Abstract

Purpose of review: We aimed to systematically evaluate the content validity of patient-reported outcome measures (PROMs) specifically developed to measure (aspects of) health-related quality of life (HRQOL) in people with type 2 diabetes. A systematic review was performed in PubMed and Embase of PROMs measuring perceived symptoms, physical function, mental function, social function/participation, and general health perceptions, and that were validated to at least some extent. Content validity (relevance, comprehensiveness, and comprehensibility) was evaluated using COSMIN methodology. Recent findings: We identified 54 (different versions of) PROMs, containing 150 subscales. We found evidence for sufficient content validity for only 41/150 (27%) (subscales of) PROMs. The quality of evidence was generally very low. We found 66 out of 150 (44%) (subscales of) PROMs with evidence for either insufficient relevance, insufficient comprehensiveness, or insufficient comprehensibility. For measuring diabetes-specific symptoms, physical function, mental function, social function/participation, and general health perceptions, we identified one to 11 (subscales of) PROMs with sufficient content validity, although quality of the evidence was generally low. For measuring depressive symptoms, no PROM with sufficient content validity was identified. Summary: For each aspect of HRQL, we found at least one PROM with sufficient content validity, except for depressive symptoms. The quality of the evidence was mostly very low.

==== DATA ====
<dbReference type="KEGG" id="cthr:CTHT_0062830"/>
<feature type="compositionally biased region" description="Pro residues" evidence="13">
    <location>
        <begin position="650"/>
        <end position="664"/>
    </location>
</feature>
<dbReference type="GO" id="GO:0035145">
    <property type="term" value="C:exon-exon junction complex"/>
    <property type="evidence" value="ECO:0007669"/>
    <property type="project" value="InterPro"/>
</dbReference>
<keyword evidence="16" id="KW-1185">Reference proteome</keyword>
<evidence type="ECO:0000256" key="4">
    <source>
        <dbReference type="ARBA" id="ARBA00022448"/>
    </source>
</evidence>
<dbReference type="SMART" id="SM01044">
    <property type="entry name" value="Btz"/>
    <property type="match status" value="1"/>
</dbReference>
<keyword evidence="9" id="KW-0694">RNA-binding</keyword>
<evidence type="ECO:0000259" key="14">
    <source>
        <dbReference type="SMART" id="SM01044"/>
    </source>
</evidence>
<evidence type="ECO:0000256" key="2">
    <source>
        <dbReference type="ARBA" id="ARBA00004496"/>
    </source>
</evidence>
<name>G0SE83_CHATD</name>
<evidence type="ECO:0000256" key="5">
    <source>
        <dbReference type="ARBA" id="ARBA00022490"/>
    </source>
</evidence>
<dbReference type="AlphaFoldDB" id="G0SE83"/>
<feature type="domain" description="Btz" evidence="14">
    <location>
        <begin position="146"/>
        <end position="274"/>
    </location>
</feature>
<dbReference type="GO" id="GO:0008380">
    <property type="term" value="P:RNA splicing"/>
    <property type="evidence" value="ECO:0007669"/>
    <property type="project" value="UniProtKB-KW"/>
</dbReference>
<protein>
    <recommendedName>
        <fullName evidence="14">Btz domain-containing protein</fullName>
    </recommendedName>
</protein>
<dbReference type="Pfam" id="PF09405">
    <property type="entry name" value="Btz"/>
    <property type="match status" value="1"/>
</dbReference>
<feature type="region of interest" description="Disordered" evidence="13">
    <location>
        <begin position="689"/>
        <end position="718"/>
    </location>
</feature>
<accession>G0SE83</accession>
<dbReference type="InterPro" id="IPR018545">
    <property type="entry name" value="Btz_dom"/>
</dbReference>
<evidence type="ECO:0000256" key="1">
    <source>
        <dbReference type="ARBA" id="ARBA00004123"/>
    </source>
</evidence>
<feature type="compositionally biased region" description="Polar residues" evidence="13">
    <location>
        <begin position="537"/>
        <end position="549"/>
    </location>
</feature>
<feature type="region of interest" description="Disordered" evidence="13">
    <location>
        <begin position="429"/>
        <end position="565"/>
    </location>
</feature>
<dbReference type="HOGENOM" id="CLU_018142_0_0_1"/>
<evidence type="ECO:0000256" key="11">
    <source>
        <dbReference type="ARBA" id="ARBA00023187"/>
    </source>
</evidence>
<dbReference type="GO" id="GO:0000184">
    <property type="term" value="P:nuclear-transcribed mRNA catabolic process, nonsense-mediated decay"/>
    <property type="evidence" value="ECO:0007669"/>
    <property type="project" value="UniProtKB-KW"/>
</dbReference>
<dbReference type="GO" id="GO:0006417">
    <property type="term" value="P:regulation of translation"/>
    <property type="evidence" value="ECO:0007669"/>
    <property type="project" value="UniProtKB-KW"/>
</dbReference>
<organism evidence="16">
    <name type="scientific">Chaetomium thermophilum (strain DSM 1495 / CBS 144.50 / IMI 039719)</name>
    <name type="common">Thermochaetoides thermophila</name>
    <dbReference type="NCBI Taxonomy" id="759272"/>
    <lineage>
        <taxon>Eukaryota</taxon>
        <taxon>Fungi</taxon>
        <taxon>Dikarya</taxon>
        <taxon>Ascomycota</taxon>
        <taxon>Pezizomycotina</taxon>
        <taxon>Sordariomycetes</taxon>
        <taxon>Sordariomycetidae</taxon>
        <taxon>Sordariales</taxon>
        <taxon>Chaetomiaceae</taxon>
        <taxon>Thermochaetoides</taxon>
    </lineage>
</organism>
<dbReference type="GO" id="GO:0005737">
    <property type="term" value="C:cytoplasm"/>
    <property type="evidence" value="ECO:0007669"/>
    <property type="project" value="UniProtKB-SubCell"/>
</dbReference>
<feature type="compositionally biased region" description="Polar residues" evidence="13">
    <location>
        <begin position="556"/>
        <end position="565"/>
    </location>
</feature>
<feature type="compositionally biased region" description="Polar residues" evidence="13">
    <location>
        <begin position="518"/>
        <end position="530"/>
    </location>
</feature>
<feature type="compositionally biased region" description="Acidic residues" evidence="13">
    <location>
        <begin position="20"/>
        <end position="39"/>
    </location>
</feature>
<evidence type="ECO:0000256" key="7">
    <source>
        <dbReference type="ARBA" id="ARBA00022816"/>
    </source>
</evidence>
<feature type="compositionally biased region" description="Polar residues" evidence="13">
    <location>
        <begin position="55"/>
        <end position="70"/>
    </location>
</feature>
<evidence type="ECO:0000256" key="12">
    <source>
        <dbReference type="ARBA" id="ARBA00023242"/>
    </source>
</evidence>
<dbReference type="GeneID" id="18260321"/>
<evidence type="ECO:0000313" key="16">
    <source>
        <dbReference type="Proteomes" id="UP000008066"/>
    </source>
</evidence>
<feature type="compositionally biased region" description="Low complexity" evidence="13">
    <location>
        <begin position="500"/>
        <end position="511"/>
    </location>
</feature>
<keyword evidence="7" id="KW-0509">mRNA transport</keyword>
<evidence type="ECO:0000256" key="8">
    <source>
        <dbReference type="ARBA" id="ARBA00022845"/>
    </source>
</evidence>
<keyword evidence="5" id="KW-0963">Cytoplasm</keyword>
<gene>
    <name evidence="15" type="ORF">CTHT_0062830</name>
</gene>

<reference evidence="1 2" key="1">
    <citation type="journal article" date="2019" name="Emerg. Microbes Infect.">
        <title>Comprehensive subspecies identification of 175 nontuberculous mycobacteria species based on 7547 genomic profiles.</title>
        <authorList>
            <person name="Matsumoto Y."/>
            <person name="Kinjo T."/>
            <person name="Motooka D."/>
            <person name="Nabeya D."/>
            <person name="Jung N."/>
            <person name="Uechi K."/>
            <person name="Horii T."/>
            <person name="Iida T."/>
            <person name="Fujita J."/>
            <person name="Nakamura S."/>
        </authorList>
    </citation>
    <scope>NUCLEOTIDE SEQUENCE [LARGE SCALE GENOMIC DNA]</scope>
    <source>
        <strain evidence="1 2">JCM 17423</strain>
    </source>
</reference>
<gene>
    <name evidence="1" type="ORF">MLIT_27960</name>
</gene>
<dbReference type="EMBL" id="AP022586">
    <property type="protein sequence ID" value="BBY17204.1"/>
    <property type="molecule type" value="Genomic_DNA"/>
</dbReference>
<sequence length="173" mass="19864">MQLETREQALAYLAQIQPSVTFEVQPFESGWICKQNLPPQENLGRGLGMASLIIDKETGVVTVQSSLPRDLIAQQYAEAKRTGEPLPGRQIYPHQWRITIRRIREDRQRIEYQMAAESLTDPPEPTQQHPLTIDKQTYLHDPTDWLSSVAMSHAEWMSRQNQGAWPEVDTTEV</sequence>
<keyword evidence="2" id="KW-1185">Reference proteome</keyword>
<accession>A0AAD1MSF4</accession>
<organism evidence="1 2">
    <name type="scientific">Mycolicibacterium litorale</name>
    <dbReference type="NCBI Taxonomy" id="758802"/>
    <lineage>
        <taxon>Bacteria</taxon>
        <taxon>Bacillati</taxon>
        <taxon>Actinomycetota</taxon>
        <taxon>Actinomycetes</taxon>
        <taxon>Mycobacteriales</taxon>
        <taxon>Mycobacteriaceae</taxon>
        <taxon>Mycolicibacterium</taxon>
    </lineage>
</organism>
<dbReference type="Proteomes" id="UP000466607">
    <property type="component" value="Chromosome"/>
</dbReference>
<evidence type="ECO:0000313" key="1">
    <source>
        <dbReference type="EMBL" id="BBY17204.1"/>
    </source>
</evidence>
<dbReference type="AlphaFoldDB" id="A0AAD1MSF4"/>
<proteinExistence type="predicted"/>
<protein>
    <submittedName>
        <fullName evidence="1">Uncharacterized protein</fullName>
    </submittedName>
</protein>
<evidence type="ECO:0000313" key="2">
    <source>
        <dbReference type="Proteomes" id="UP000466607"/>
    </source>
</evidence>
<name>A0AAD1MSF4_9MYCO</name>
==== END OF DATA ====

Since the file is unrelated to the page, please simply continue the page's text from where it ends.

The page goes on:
Original languageEnglish
JournalCurrent diabetes reports
Early online date2022
DOIs
Publication statusE-pub ahead of print - 2022

Keywords

  • Diabetes
  • Patient-reported outcomes
  • Quality of life
  • Questionnaire
  • Systematic review
  • Validity

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